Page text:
Pivoting rather suddenly to a virtual learning environment brings with it a host of adjustments and necessary changes across the board.
At St. Michael’s College School (SMCS), that has meant a ‘learning curve,’ first and foremost for teachers. After all, they are tasked with the most important job --- teaching the curriculum to each student --- now in an unconventional way, using non-traditional means.
Depending on the grade and subject matter, the tools, technology, and approach can vary.
What has the experience been like so far for some of these educators? Here are some of their perspectives, in their own words.
DR. ROBERT FANTILLI ’94 teaches Grade 9 and 10 mathematics.
In what specific ways have you had to adjust how you teach to accommodate virtual learning?
Since arriving at St. Michael's, I have been challenged to increase my skill set with respect to technology in the classroom. Making this a personal and professional goal, I explored a myriad of apps and online tools that would mesh well with my teaching philosophy and practice. As such, I created a YouTube channel and created videos on many of my lessons that are now serving my students well in this environment.
My daily lesson plans have flipped so that students are tasked with watching a video lesson as homework and attending our virtual class for extra guided practice.
It certainly has been an adjustment in terms of exploring useful sites and virtual tools to aid with collaboration that would also allow me to employ teaching methods I already have in place. For example, I am a big fan of the Notability app. Being able to answer questions using this app, while sharing your screen with students, and at the same time being able to see our virtual classroom in case someone electronically raises their hand --- was a must. Over the second week of our March Break, once I realized online teaching was our new reality, I became a student again and researched, researched, researched.
I came across an app (Jitsi) that is open source and easy to use. This has been instrumental in allowing me to transition more seamlessly to the online environment while maintaining a reasonable level of ownership for the learning and convenience to students.
What other changes have you had to make in order to optimize the online teaching experience for yourself and learning for your students?
On a personal level, I have had to rely heavily on my wife who thankfully is also an educator and very sympathetic to the learning challenges we are faced with in this unprecedented scenario.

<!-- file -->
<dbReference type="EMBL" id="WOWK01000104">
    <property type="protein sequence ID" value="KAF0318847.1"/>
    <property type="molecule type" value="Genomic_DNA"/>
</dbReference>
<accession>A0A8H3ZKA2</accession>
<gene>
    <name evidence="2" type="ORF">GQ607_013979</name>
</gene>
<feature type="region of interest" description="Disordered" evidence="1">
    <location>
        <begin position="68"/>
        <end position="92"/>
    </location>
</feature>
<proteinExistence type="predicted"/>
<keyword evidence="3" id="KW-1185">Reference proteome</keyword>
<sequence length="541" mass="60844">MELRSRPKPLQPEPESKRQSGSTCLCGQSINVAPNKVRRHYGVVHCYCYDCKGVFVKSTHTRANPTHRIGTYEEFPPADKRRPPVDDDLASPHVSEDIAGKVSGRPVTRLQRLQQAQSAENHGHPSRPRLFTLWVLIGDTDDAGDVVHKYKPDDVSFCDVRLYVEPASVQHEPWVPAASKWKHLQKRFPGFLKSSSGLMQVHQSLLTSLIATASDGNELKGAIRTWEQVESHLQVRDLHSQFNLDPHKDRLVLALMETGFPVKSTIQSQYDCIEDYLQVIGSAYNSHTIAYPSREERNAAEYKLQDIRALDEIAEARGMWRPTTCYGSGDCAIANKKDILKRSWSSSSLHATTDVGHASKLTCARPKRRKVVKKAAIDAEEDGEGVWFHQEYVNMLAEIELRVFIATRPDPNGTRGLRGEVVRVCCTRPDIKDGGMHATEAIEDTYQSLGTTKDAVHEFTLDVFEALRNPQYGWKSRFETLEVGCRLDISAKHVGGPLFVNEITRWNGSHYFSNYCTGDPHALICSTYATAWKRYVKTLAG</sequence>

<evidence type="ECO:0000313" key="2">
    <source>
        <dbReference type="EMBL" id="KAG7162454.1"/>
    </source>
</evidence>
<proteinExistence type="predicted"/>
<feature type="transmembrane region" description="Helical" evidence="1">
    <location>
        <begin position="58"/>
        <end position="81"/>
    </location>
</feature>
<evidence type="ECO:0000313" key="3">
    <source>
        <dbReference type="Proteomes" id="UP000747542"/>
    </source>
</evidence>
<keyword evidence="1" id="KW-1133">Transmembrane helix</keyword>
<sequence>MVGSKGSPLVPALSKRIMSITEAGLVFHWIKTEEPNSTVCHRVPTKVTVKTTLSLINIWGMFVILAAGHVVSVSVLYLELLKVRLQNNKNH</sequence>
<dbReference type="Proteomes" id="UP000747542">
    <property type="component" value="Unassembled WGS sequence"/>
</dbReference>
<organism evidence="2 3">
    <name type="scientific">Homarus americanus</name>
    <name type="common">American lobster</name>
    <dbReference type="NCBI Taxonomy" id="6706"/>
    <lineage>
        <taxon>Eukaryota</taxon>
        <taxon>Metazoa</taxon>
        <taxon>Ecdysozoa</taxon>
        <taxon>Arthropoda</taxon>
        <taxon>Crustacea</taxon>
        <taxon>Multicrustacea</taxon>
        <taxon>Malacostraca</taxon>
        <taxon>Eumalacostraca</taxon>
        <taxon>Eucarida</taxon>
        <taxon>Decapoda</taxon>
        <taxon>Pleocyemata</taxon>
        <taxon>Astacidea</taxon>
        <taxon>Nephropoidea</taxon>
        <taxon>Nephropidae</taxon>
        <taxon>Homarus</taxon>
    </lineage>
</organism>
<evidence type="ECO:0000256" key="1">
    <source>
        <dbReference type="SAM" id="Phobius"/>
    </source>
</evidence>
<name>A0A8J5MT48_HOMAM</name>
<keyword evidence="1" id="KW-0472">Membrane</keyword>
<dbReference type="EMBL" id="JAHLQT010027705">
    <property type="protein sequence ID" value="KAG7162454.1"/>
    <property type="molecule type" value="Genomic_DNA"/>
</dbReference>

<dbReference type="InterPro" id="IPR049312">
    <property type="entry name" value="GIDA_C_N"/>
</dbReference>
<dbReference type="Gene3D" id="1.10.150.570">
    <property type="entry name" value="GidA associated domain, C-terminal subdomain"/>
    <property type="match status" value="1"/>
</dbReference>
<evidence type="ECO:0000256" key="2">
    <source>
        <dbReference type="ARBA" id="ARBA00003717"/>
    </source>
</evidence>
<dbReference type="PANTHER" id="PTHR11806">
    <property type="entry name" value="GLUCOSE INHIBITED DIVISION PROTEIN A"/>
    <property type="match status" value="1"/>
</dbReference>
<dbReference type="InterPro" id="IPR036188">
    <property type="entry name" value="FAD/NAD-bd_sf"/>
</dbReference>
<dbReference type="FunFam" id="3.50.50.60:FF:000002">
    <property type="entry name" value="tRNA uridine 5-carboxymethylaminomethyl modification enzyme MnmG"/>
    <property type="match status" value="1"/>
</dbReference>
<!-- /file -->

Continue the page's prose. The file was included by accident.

It has been a challenge to be sequestered to my office sitting for hours planning and delivering. I miss standing and walking around the classroom. I am now making time to get active in the afternoons.
When I taught elementary school, we had a 20-minute daily physical activity requirement. I need that now --- times 10! Perhaps I need to invest in an exercise ball to sit on instead, to assist with this aspect of hunching over the computers. I use the plural form here as I have an iPad, Macbook Pro, and a Microsoft Surface Pro, all of which I am using simultaneously in my virtual teaching practice.
I must tip my hat to our leadership for providing access to hardware, software, and amazing IT support in the moment and behind-the-scenes that allows me the foundation on which to make any of this possible.
ANNELISE BEATON SMITH teaches Grade 11 and 12 science (chemistry).
What inspires and motivates you as an educator, in this sudden 'new world' and given the heightened anxiety everywhere, at this time?
I am thrilled that at SMCS we still have the opportunity to continue learning together.
This is a challenging time for everyone, but I know that we will emerge out of it more resilient than we would have otherwise been. It is forcing us to be adaptable and to be problem solvers. I want to be a consistent presence in my students’ lives, and I am excited to see how they rise out of this challenging time stronger than ever before.
In what specific ways did you have to adjust your teaching approach to accommodate virtual learning?
Switching to virtual learning forced me to experiment with many new technologies. Video conferencing, online assessments, and virtual whiteboards.